What is franchising?
Franchising in Australia is among the most dynamic and progressive business sectors in the economy. It is a recognised and reputable way of doing business in Australia.
According to the Franchising Australia 2016 survey, there are now an estimated total of 1,120 franchise brands (franchisors) operating in Australia. With close to 80,000 franchisee businesses, the franchise industry employs more than 470,000 people across the country and has a sales turnover estimated at $146 billion.
“Franchising” is used to describe a number of business models, the most commonly identified of which is “business format franchising”. But there are other models which are also dependent on franchise relationships. These include:
Retailer-Retailer: Where the franchisor markets a service, or a product, under a common name and standardised system, through a network of franchisees. This is the classic business format franchise.
The business format franchise, however, differs from product and tradename franchises through the use of a format, or a comprehensive system for the conduct of the business, including such elements as business planning, management system, location, appearance and image, and quality of goods.
Standardisation, consistency and uniformity across all aspects are hallmarks of the business format franchise.
Business format franchising is today the fastest-growing segment of franchising and has spread to virtually every sector of the economy in Australia. It has significantly more franchise systems, more outlets, more employees and more opportunities than product and tradename franchises.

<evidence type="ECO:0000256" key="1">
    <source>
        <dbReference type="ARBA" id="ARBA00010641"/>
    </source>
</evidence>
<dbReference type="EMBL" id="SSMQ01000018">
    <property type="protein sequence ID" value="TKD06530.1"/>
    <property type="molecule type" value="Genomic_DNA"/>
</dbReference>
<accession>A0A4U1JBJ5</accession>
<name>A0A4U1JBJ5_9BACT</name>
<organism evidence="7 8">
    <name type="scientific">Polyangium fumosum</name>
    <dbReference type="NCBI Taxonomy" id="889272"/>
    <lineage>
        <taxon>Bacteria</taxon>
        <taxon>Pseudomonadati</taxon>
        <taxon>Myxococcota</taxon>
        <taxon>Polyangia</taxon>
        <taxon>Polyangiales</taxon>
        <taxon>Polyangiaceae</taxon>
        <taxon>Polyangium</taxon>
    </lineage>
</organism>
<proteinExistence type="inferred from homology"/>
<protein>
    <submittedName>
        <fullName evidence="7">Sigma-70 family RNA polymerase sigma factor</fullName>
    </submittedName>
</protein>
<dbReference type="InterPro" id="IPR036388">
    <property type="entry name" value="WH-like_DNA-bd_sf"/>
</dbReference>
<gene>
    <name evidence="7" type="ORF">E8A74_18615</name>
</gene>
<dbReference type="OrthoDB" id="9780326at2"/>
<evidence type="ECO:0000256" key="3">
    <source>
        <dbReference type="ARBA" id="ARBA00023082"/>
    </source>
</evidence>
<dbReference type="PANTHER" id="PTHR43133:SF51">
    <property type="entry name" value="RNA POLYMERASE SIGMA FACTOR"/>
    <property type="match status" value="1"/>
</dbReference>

Business format franchising requires a unique relationship between the franchisor (the owner of the system) and the franchisee (the owner of the individual outlet), which is commonly referred to as a “commercial marriage”.
This ongoing business relationship includes the product, service and trademark, as well as the entire business concept itself from marketing strategy and plan, operational standards, systems and formats, to training, quality control and ongoing assistance, guidance and supervision.
In short, it provides small business (the franchisee) with the tools of big business (provided by the franchisor).
The “commercial marriage” between franchisor and franchisee is ultimately a legal relationship, with the full obligations and responsibilities of both parties outlined in a highly detailed franchise agreement. This commercial contract varies in length and conditions from one system to the next, such that it would be almost impossible for any two franchise systems to have identical agreements.
By nature of the relationship, the franchise agreement will be imbalanced in favour of the franchisor, as the franchisor must at all times remain in control over certain standards critical to the ongoing success of the business format.
Source: Franchising Australia
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